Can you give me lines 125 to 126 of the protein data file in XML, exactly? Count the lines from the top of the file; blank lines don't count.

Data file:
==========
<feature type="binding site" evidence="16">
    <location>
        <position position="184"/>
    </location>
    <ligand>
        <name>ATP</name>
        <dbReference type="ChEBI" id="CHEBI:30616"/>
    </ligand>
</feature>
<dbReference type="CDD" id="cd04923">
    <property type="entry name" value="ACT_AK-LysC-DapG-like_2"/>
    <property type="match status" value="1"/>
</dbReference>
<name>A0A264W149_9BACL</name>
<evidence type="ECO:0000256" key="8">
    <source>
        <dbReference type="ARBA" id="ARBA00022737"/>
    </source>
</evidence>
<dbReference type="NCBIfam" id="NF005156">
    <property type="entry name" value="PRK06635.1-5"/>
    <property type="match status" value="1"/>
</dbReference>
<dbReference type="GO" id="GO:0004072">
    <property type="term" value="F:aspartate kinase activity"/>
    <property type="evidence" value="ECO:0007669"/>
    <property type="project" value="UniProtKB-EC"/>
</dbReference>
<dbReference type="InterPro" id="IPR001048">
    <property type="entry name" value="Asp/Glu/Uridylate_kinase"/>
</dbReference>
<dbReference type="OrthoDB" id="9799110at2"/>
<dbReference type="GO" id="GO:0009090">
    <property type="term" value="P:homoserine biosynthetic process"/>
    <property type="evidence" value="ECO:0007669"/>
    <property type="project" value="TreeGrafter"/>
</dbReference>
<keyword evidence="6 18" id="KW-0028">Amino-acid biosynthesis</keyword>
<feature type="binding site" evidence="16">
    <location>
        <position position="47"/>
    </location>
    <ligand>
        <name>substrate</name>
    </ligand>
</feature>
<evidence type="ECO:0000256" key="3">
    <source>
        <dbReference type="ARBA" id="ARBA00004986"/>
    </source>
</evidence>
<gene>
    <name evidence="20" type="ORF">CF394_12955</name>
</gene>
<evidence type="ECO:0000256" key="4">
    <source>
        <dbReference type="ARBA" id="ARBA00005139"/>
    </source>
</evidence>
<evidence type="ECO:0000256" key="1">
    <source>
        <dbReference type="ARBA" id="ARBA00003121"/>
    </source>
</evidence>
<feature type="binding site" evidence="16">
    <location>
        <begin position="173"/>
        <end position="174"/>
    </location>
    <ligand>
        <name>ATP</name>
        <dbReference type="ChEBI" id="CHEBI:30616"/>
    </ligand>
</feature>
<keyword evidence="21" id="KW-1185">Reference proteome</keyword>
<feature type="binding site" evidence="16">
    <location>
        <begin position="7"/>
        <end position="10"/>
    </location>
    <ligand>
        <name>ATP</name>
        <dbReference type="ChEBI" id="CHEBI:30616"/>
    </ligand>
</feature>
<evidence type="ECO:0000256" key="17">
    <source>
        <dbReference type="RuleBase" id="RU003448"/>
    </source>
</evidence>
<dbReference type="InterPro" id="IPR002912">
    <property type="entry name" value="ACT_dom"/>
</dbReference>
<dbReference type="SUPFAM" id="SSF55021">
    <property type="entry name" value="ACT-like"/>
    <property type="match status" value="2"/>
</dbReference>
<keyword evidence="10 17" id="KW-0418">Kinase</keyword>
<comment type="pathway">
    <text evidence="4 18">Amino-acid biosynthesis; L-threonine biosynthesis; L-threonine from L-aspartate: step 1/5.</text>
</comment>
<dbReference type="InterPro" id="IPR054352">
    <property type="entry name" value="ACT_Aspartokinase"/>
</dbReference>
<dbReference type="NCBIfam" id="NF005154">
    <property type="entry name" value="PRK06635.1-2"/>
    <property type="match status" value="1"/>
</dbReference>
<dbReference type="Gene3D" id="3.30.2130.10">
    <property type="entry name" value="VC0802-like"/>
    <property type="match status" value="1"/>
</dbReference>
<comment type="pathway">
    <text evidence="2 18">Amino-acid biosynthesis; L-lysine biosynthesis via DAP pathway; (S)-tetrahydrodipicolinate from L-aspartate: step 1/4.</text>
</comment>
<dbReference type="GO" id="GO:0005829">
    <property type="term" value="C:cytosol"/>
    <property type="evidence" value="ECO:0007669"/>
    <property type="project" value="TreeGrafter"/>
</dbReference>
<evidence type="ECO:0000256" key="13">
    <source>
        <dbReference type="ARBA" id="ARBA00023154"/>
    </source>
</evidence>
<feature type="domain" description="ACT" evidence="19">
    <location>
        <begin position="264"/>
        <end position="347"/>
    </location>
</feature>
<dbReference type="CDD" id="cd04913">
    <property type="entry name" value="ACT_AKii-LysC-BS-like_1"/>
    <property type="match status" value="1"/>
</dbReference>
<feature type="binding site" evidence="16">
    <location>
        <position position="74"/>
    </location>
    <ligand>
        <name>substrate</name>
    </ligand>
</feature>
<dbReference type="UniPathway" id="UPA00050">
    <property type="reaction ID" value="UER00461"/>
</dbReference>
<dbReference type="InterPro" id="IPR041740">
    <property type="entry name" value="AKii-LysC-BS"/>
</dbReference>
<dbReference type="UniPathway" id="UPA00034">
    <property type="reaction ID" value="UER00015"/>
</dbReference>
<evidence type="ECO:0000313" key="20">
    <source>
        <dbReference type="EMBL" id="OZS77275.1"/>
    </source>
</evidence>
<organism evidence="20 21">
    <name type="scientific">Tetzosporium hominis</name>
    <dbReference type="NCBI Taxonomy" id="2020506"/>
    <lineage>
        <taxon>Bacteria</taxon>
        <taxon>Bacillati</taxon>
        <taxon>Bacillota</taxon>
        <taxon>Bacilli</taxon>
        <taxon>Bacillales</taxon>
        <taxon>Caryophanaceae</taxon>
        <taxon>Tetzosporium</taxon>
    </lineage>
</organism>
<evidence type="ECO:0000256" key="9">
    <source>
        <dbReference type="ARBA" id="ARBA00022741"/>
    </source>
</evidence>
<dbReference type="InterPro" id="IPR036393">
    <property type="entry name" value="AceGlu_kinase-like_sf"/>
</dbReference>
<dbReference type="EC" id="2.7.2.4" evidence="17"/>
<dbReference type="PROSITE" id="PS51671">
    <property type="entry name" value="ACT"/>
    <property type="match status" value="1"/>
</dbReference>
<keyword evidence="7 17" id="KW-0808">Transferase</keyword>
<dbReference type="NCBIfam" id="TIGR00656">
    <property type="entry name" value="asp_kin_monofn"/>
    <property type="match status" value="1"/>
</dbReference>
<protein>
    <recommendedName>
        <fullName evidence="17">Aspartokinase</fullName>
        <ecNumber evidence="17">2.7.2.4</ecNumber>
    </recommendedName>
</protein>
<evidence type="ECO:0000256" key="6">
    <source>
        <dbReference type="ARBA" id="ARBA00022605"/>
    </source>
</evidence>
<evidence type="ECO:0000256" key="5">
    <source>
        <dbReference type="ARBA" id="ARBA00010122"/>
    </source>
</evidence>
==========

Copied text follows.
</evidence>
<feature type="domain" description="ACT" evidence="19">